Market Sell-Offs and Business

The broad markets are experiencing a sharp sell-off which started yesterday (September 3, 2020) and has continued today, prompting many market observers and pundits to declare that the long-anticipated “bubble bursting” from the market’s “fevered rally” had finally arrived (to use quotations we have seen in actual market commentaries this week). One comment we saw a few days ago applied a quotation from Ludwig von Mises to the current situation, who said: “there is no means of avoiding the final collapse of a boom brought about by credit expansion.”  


Those commentators who have been saying for months that the positive price action of the past several months is nothing more than a “boom brought about by credit expansion” (or, as the pundits at Zero Hedge have lately been calling it, a “gamma melt-up”) are now understandably saying that their views are being vindicated and taking a victory lap. Meanwhile, the many investors who have been hearing those same views (that this is all a “melt-up”) for several months and have been growing increasingly more nervous are suddenly thinking that those voices must have been right and the day of reckoning must have finally arrived. 


We ourselves are asset managers, not market commentators, and we don’t try to predict markets and we never have. We concern ourselves with predicting businesses. We have certainly formed some opinions over the past thirty-plus years of being professional asset managers running portfolios for investors, and we don’t disagree that many names as well as the market in general have probably been due for a pullback for some time, but we don’t try to predict when those will hit or how long they will last. But we are sure of one thing: well-run businesses with truly necessary technology or other innovative products and services such as the companies we own for our investors are not the result of any “gamma melt-up” or “excessive credit expansion.” 


For example, just this week we were reviewing the technology of one of our microcap holdings, Transphorm, Inc. (TGAN), a pioneer in the design and manufacture of Gallium Nitride (GaN) power conversion products and the only company right now capable of producing 900V GaN transistors for commercialization. That technology is real technology: it is not the product of financial engineers on Wall Street or at the Fed, but rather of real engineers in Goleta, California led by some of the most respected names in semiconductor materials science. 


Another company we own for clients is Compugen (CGEN), which uses scientific modeling and computing power to predict and discover new target pathways for the development of oncology treatments. Results of clinical trials thus far suggest that some of their discoveries are showing promise for patients with recalcitrant forms of cancer which have resisted all previous forms of treatment.  


These kinds of real innovation and real industry are not the product of “credit expansion” or “market melt-ups.” We don’t deny the possibility that melt-ups have taken place and that those melt-ups will eventually have to come out of the market, and we know from experience that there will sometimes be extreme volatility (including to the negative side) when that takes place – and that this volatility will impact our companies along with the rest of the market. But our approach is to put our money into companies where we have a good idea that in five years the world will be using more of their product, not less. And we sometimes use sell-off situations to buy more of those kinds of companies, adding to existing positions or adding new positions in companies we have already researched and whose story we already like. We think too many investment professionals and market pundits have lost sight of that perspective on investing.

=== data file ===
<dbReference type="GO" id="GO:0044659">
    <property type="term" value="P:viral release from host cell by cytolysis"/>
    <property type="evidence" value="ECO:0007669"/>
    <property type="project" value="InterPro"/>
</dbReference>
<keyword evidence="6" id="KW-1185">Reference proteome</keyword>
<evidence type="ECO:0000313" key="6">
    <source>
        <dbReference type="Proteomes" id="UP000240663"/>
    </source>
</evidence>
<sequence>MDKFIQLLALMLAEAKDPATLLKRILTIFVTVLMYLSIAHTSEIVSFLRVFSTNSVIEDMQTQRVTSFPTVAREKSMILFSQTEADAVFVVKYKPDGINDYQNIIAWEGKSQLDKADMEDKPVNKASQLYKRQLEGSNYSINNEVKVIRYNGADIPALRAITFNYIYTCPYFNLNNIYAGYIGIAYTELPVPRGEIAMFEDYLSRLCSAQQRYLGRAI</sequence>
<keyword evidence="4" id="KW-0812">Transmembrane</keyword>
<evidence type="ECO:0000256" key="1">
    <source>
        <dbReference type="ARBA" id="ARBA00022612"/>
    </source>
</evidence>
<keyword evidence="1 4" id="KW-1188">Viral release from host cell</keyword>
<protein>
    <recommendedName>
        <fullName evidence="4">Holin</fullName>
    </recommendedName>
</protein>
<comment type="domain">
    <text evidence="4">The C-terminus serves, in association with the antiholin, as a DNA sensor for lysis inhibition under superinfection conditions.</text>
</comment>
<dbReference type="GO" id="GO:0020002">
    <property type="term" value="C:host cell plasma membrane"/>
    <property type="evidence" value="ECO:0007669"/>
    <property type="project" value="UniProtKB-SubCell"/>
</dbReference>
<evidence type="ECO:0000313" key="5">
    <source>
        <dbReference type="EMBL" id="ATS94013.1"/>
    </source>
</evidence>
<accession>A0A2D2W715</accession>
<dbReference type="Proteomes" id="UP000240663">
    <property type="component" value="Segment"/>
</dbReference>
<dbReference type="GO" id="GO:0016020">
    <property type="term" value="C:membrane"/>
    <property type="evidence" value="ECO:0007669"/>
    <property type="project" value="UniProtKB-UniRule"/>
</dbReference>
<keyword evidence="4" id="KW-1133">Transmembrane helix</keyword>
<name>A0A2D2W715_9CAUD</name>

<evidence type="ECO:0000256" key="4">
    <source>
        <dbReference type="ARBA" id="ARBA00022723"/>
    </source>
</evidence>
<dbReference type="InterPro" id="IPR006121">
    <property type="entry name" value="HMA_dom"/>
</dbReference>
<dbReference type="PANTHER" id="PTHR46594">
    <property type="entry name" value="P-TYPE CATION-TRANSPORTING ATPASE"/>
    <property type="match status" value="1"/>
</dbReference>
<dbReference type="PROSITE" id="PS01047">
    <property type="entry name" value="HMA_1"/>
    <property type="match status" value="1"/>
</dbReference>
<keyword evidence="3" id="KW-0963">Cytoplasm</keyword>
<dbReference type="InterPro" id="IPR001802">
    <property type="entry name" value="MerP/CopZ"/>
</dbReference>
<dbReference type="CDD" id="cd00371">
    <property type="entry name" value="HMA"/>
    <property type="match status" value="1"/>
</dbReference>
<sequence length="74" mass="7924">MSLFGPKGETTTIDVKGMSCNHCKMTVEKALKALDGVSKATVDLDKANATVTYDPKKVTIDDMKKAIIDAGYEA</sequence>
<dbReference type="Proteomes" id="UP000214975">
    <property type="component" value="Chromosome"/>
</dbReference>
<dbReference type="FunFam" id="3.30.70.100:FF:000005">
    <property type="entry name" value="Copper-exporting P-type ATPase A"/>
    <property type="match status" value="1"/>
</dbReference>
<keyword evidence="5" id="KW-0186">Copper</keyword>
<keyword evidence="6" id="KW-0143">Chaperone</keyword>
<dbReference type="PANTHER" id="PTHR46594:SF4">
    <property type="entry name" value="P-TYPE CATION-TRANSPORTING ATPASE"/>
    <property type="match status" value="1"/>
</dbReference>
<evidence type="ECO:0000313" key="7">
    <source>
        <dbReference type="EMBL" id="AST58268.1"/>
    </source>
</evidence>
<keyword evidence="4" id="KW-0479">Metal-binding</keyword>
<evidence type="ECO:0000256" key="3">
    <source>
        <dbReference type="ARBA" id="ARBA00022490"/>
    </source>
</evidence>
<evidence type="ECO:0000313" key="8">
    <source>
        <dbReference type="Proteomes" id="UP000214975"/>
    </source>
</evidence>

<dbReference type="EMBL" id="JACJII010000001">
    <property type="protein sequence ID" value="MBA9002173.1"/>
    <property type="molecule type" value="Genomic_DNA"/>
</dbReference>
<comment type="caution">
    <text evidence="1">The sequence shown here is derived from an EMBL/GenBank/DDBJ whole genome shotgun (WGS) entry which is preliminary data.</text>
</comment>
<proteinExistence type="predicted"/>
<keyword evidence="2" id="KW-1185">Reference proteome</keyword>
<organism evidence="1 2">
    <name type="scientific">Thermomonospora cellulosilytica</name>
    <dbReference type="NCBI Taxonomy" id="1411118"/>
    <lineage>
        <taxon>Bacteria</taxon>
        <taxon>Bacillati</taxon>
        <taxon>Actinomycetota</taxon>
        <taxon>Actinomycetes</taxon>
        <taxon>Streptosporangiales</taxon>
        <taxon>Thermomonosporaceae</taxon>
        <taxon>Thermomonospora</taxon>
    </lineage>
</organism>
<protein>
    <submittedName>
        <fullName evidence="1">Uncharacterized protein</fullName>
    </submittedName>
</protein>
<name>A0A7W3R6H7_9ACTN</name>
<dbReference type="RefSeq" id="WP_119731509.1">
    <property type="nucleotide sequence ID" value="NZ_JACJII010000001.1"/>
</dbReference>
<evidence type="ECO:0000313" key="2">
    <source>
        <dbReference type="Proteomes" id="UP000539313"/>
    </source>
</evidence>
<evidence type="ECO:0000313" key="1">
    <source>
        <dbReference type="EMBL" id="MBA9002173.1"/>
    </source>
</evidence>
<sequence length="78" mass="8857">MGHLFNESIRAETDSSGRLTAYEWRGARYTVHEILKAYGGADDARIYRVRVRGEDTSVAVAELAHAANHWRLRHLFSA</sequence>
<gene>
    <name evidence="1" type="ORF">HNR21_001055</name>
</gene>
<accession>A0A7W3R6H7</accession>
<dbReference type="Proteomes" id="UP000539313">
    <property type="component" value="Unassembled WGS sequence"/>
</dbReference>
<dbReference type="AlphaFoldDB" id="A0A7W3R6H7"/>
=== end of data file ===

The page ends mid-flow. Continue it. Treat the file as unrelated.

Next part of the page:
Disclosures: Please remember that past performance may not be indicative of future results. Different types of investments involve varying degrees of risk, and there can be no assurance that the future performance of any specific investment, investment strategy, or product (including the investments and/or investment strategies recommended or undertaken by Taylor Frigon Capital Management LLC (“Taylor Frigon”), or any non-investment related content, made reference to directly or indirectly in this blog will be profitable, equal any corresponding indicated historical performance level(s), be suitable for your portfolio or individual situation, or prove successful. Due to various factors, including changing market conditions and/or applicable laws, the content may no longer be reflective of current opinions or positions. Moreover, you should not assume that any discussion or information contained in this blog serves as the receipt of, or as a substitute for, personalized investment advice from Taylor Frigon. To the extent that a reader has any questions regarding the applicability of any specific issue discussed above to his/her individual situation, he/she is encouraged to consult with the professional advisor of his/her choosing. Taylor Frigon is neither a law firm nor a certified public accounting firm and no portion of the blog content should be construed as legal or accounting advice. A copy of the Taylor Frigon’s current written disclosure Brochure discussing our advisory services and fees is available upon request. If you are a Taylor Frigon client, please remember to contact Taylor Frigon, in writing, if there are any changes in your personal/financial situation or investment objectives for the purpose of reviewing/evaluating/revising our previous recommendations and/or services, or if you would like to impose, add, or to modify any reasonable restrictions to our investment advisory services.

Continue Reading